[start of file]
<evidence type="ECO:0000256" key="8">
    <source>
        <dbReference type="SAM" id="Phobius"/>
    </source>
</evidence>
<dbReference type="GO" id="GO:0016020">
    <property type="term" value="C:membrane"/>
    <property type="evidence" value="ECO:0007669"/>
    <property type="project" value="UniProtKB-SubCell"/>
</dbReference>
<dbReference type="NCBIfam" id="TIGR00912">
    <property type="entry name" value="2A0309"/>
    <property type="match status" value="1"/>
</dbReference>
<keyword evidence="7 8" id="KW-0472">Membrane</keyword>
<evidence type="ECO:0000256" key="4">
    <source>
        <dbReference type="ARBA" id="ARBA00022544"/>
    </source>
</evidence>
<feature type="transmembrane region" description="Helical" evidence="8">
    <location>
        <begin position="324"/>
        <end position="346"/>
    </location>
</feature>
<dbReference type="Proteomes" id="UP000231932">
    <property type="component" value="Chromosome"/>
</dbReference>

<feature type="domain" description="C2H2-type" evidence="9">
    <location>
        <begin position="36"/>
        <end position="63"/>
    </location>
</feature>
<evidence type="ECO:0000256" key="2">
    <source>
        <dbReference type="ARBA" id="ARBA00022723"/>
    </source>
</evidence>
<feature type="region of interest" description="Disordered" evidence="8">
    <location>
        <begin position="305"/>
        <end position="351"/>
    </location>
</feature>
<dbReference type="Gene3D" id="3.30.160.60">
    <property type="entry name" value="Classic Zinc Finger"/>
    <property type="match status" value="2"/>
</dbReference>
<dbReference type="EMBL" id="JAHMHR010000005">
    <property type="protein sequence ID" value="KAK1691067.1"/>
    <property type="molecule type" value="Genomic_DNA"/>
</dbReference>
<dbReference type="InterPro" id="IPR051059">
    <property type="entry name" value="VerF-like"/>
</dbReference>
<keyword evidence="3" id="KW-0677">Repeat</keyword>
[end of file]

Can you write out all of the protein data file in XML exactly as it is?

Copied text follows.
<evidence type="ECO:0000256" key="8">
    <source>
        <dbReference type="SAM" id="Phobius"/>
    </source>
</evidence>
<dbReference type="GO" id="GO:0016020">
    <property type="term" value="C:membrane"/>
    <property type="evidence" value="ECO:0007669"/>
    <property type="project" value="UniProtKB-SubCell"/>
</dbReference>
<dbReference type="NCBIfam" id="TIGR00912">
    <property type="entry name" value="2A0309"/>
    <property type="match status" value="1"/>
</dbReference>
<keyword evidence="7 8" id="KW-0472">Membrane</keyword>
<evidence type="ECO:0000256" key="4">
    <source>
        <dbReference type="ARBA" id="ARBA00022544"/>
    </source>
</evidence>
<feature type="transmembrane region" description="Helical" evidence="8">
    <location>
        <begin position="324"/>
        <end position="346"/>
    </location>
</feature>
<dbReference type="Proteomes" id="UP000231932">
    <property type="component" value="Chromosome"/>
</dbReference>

<feature type="domain" description="C2H2-type" evidence="9">
    <location>
        <begin position="36"/>
        <end position="63"/>
    </location>
</feature>
<evidence type="ECO:0000256" key="2">
    <source>
        <dbReference type="ARBA" id="ARBA00022723"/>
    </source>
</evidence>
<feature type="region of interest" description="Disordered" evidence="8">
    <location>
        <begin position="305"/>
        <end position="351"/>
    </location>
</feature>
<dbReference type="Gene3D" id="3.30.160.60">
    <property type="entry name" value="Classic Zinc Finger"/>
    <property type="match status" value="2"/>
</dbReference>
<dbReference type="EMBL" id="JAHMHR010000005">
    <property type="protein sequence ID" value="KAK1691067.1"/>
    <property type="molecule type" value="Genomic_DNA"/>
</dbReference>
<dbReference type="InterPro" id="IPR051059">
    <property type="entry name" value="VerF-like"/>
</dbReference>
<keyword evidence="3" id="KW-0677">Repeat</keyword>